Can love last?
When I was a junior in college, I found myself homeless. The apartment I’d reserved before I left for a mission trip wasn’t ready when I returned. They mailed a notice, but since I couldn’t check it from Europe, I came home with one month to find a place to live.
My campus minister and his wife opened their home. I thought I’d only share their daughter’s room, but I became part of their family. They lived out their faith, loved each other, and resolved conflict. It was new for me to see a family flourish. For the first time, God ignited in me a hope and desire for marriage and family.
Maybe you grew up with this desire. I didn’t. My family experience — three marriages (per parent), single parent years, and sexual and emotional abuse — left me doubting a marriage could last. Why should I expect marriage to be filled with anything but disappointment and failure?
Determined to make life feel ‘normal,’ I took on extra responsibilities at home and tried to be the optimal student. Performance and perfection hid my insecurity and provided verbal affirmation from family and God. If I performed well, God liked me. If not, shame and good works made up for my failure.
I avoided dating, afraid God would be disappointed if I messed up in a relationship. Although I desired to love and be loved, marriage didn’t seem worth the risk of ruining my righteousness I’d worked so hard to ‘earn.’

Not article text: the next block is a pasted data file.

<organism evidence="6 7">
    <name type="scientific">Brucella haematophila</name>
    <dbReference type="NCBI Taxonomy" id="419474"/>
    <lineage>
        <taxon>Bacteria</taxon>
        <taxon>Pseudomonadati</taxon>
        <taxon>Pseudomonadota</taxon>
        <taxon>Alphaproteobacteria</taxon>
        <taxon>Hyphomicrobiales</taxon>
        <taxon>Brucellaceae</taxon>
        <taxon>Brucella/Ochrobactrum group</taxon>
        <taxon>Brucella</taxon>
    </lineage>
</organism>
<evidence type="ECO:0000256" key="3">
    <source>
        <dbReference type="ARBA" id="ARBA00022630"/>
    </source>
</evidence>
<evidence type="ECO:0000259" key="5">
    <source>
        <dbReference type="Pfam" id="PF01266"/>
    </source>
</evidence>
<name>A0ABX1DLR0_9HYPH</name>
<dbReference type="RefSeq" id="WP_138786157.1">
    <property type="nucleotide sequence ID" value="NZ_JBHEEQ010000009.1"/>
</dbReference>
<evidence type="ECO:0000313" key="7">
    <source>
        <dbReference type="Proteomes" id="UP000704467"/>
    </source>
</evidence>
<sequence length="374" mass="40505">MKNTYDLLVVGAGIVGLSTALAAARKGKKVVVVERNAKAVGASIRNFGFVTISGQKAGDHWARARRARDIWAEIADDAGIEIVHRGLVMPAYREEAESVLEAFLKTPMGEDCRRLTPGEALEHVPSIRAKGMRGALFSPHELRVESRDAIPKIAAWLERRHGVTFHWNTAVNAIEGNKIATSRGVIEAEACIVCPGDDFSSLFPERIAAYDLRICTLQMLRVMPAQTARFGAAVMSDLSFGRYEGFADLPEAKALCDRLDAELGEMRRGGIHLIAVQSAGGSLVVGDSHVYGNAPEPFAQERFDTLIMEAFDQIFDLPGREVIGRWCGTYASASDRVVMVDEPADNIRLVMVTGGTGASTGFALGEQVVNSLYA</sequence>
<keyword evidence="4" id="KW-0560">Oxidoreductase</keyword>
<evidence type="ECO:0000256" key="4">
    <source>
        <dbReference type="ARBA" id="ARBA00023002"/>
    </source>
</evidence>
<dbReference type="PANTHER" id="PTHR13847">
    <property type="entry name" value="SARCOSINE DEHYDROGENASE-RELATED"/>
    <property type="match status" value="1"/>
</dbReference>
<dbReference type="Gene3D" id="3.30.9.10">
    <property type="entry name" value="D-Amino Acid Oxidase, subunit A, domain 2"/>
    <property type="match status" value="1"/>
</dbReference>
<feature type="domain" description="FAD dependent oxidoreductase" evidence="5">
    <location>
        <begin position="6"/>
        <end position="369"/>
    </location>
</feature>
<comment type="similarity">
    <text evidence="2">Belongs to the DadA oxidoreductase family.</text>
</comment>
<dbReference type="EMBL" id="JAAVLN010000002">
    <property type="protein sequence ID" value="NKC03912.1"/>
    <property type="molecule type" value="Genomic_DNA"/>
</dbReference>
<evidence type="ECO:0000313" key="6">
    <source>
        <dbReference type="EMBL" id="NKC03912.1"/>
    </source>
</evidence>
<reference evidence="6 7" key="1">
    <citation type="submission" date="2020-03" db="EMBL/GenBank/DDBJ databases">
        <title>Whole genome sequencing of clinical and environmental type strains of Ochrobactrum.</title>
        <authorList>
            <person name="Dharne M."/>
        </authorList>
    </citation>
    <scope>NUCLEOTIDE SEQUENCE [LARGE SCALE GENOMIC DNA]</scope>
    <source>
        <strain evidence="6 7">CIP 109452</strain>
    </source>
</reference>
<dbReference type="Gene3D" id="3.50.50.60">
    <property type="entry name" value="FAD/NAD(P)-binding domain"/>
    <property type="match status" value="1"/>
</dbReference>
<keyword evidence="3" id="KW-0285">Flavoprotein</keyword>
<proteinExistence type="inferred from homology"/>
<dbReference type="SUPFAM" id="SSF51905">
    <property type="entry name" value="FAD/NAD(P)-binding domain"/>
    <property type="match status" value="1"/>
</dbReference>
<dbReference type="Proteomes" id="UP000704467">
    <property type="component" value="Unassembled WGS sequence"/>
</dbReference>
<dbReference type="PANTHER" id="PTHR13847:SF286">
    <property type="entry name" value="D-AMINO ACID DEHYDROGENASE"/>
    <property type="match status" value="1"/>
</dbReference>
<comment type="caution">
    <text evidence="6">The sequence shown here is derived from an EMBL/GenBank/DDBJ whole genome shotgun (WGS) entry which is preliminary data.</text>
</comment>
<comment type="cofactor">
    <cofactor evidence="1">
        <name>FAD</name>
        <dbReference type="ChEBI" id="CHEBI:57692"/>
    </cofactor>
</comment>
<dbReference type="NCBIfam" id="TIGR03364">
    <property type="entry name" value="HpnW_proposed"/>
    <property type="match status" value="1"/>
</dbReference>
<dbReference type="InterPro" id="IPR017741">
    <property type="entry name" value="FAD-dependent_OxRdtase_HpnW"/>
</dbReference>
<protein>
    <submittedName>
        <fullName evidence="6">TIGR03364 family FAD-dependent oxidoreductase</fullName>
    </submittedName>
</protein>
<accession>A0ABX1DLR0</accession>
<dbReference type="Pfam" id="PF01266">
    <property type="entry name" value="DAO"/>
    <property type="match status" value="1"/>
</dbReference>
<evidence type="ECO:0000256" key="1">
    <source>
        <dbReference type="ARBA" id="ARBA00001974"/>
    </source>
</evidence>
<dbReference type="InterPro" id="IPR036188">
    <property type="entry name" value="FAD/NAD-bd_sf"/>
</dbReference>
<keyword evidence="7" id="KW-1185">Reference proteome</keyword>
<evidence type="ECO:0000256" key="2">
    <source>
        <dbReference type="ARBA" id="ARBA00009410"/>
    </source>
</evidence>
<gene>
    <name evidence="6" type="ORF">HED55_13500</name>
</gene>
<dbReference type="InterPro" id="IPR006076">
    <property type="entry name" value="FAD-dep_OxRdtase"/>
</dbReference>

We don’t have to perform to earn God’s love. It’s not something that comes and goes.
Do you see the missing link? The one that holds truth and love together? We don’t have to perform to earn God’s love. It’s not something that comes and goes, like my stepparents. Or my feelings of security. The fear I had that all love was fleeting was a lie.
In this confusion, God worked on my heart. Living with this family gave me faith for new hopes and dreams. After two years of healing and growing in knowledge of God’s love, I met my husband, Clayton. I was still guarded, but his kindness and love for who I was, not what I had to offer, broke down my walls.
1 John 4:18-19 reminds us: “There is no fear in love, but perfect love drives out fear, because fear expects punishment. The person who is afraid has not been made perfect in love. We love because God first loved us.”
God allowed this girl (from dysfunction) and her husband (illegitimate and adopted) to love each other for more than a decade in a committed, thriving marriage. Only God's unconditional love could help us defy statistics. So we wrote a book together, "12 Questions to Ask Before You Marry." If God could do it for us, He can do it for you!